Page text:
The Ford Fiesta has been all over the media for the last year and now that it is finally hitting dealers, consumers are eager to see if this new car really lives up to the hype. For many it is hard to believe that a small car could be as well equipped or come from Ford, but that is what the rebirth of the American automotive industry is supposed to be about. This time, Ford has really made a nice car, one that not only has the best option list in its class, but gets great mpgs while still having a naturally aspirated non-hybrid powertrain. So does it live up to the hype?

2009 Los Angeles Auto Show

2009 Los Angeles Auto Show

2009 Los Angeles Auto Show

2009 Los Angeles Auto Show

I drove a 2011 Ford Fiesta SES 4-door hatchback over the weekend and it left me with a couple of observations. First, some background; the SES is the top model package for the hatchback version of the new Fiesta and has a starting MSRP of about $17,120. I know what your thinking, you thought this was going to be a reasonably priced car. Well, it is, the base 4-door sedan “S” model starts at $13,320. What we have to remember is that Ford wants the Fiesta to be a well equipped small car with all the features you might find in a higher end car. The particular SES I drove had all the options including the SYNC, heated seats and Sirius satellite radio. It was also equipped with the new PowerShift dual-clutch automatic.

Getting down to the real business here—how the Fiesta drives—I can say that it is a pleasant and well-mannered car out on the road. With only 120 horsepower it isn’t a pocket rocket, but will get you up to speed and around town without fearing for your life. To boot, it will do this while getting 29-mpg in the city and 38-mpg on the highway. The automatic takes a little getting used to because you can definitely tell it is your father’s 4-speed (or 3-speed for that matter) automatic. The sensation is that it shifts very quickly and under normal loads doesn’t use as many revs. Mostly this is due to the dual clutch gearbox that allows the next gear to be engaged much quicker than the single clutch automatics we have been used to in small cars.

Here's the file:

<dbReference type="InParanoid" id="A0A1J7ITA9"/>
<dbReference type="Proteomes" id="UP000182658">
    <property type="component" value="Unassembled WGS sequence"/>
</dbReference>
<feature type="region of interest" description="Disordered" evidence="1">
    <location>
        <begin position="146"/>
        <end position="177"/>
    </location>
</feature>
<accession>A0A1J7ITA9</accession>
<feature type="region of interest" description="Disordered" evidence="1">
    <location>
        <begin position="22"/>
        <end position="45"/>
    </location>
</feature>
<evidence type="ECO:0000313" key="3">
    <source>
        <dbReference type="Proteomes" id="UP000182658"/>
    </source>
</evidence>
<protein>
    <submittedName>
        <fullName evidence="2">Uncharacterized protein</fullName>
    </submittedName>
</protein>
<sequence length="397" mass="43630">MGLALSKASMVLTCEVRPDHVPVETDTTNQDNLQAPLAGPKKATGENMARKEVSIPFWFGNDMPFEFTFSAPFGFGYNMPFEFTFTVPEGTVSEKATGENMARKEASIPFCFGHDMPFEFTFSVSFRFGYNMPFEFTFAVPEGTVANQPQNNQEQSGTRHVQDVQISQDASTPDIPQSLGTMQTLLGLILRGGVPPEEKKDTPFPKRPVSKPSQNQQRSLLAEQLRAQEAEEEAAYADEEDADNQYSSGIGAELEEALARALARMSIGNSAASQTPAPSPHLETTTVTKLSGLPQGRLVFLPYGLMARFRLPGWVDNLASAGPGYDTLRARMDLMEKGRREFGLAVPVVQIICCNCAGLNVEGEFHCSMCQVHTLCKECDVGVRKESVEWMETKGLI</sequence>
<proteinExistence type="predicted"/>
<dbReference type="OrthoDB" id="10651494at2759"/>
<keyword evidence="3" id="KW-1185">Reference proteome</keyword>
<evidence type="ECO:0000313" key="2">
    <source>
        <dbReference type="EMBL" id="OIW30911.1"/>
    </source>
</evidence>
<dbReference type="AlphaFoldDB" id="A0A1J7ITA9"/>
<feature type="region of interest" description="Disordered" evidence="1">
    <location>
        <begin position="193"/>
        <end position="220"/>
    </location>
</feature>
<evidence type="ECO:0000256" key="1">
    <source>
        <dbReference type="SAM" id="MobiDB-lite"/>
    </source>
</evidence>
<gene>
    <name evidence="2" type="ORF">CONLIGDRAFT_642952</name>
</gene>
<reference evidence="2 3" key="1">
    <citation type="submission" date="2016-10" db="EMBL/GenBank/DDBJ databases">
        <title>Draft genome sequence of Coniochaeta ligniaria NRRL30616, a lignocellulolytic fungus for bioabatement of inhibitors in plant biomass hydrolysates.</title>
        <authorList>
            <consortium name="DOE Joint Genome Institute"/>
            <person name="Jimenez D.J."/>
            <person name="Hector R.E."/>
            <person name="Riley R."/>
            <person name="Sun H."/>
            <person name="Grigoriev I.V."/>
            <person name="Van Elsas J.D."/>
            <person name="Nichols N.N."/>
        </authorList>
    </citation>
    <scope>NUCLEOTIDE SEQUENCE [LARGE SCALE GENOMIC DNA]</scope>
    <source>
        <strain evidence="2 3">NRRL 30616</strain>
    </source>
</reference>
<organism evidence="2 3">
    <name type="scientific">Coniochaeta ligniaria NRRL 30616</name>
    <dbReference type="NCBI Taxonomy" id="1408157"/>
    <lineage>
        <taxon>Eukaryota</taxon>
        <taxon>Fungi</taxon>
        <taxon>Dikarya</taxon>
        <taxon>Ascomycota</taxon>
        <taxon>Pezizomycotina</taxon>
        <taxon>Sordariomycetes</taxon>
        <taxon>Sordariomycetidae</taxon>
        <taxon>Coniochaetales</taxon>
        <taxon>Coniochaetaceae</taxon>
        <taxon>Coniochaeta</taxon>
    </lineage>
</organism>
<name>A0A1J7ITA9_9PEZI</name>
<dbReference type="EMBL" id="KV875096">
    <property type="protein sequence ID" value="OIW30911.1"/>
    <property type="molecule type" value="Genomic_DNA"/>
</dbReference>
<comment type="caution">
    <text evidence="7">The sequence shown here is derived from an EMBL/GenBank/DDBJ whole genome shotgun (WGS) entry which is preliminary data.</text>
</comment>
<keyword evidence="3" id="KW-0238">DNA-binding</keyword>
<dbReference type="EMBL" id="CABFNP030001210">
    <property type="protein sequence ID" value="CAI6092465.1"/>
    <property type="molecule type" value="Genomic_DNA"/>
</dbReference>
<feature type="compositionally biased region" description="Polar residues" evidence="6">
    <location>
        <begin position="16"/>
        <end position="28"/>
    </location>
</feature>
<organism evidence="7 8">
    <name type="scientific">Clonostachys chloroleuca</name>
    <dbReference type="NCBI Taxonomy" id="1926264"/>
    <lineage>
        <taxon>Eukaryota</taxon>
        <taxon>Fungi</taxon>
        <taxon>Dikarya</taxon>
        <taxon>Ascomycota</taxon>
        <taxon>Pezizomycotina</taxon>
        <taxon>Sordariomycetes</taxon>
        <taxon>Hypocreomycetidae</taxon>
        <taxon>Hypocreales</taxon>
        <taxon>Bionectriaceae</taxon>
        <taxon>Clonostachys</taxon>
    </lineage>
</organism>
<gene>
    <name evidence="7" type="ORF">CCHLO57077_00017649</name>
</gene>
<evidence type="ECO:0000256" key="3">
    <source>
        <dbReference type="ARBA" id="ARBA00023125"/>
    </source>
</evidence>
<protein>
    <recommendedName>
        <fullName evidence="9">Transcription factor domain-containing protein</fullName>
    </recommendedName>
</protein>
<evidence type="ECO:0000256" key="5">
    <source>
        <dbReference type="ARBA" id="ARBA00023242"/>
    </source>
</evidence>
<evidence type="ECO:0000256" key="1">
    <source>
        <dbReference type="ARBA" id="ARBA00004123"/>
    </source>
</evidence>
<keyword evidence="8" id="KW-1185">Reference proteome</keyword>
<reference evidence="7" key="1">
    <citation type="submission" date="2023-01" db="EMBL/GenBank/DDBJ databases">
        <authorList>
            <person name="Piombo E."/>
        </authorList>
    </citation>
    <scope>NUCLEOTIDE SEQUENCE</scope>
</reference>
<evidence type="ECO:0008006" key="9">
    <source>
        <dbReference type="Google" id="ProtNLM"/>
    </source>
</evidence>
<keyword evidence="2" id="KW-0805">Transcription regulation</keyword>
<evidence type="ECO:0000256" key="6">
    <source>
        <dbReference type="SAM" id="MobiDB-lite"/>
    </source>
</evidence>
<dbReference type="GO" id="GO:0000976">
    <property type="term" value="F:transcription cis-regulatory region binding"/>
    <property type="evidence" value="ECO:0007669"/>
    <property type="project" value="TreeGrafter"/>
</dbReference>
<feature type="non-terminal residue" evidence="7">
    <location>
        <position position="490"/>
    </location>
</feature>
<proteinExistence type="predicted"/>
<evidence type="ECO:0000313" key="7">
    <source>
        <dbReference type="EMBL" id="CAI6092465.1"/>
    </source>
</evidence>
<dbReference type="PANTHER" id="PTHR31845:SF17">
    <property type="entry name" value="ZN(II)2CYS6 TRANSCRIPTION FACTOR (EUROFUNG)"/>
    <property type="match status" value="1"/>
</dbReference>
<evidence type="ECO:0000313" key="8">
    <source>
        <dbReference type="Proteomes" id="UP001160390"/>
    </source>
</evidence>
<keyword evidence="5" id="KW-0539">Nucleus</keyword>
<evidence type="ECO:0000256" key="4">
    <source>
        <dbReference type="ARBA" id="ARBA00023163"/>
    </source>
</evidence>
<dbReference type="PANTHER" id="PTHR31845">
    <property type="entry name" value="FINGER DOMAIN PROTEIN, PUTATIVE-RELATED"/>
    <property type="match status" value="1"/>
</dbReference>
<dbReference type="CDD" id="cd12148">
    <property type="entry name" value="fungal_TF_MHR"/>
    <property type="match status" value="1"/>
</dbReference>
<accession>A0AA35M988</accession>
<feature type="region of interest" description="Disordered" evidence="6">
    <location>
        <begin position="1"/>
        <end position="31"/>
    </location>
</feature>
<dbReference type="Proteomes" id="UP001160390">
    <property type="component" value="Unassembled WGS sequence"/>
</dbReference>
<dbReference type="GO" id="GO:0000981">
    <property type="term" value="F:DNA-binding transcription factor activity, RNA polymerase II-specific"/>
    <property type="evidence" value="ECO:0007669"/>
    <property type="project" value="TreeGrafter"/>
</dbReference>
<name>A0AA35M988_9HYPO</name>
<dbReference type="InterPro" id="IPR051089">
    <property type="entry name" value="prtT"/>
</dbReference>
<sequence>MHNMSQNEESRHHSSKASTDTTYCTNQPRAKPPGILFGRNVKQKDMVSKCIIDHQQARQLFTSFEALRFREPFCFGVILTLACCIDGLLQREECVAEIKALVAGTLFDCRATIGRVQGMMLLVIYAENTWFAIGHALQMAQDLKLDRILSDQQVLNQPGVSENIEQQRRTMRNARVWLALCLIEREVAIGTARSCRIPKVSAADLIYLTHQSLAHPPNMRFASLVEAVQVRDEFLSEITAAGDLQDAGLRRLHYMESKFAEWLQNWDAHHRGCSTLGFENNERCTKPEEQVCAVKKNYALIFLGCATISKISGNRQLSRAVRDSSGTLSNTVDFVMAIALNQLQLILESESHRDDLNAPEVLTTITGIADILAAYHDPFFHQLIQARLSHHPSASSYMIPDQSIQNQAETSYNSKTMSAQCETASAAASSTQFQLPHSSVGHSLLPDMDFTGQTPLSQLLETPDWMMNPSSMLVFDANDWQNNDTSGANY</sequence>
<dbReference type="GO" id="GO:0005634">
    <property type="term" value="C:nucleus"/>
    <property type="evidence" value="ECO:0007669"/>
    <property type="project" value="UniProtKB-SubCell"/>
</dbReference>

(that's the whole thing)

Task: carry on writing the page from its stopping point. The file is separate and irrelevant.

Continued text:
Something else you will notice about the Fiesta is that it has electric steering, which makes for a light, but accurate steering feel. For me personally, I like to have a little more weight to my steering, but the feeling of the Fiesta steering is comparable to the feel of other manufacturers’ units. The one thing we did notice is that the lock-to-lock turning circle didn’t seem as tight as we would have expected from such a small car. The Fiesta will turn curb-to-curb in 34.4 ft compared to the 2010 Toyota Yaris which accomplish it in 30.8 ft.

Bottom line—the Fiesta has a nice ride, lower than expected noise levels, the option for a lot of technology and several price points to fit a wide variety of budgets. The best news is, you won’t sacrifice power or performance for lower end models…in this car the efficiency is standard and the accessories are optional. Does it live up to the hype—this writer thinks it does.

 

Check out all our news on the New 2011 Ford Fiesta by clicking here.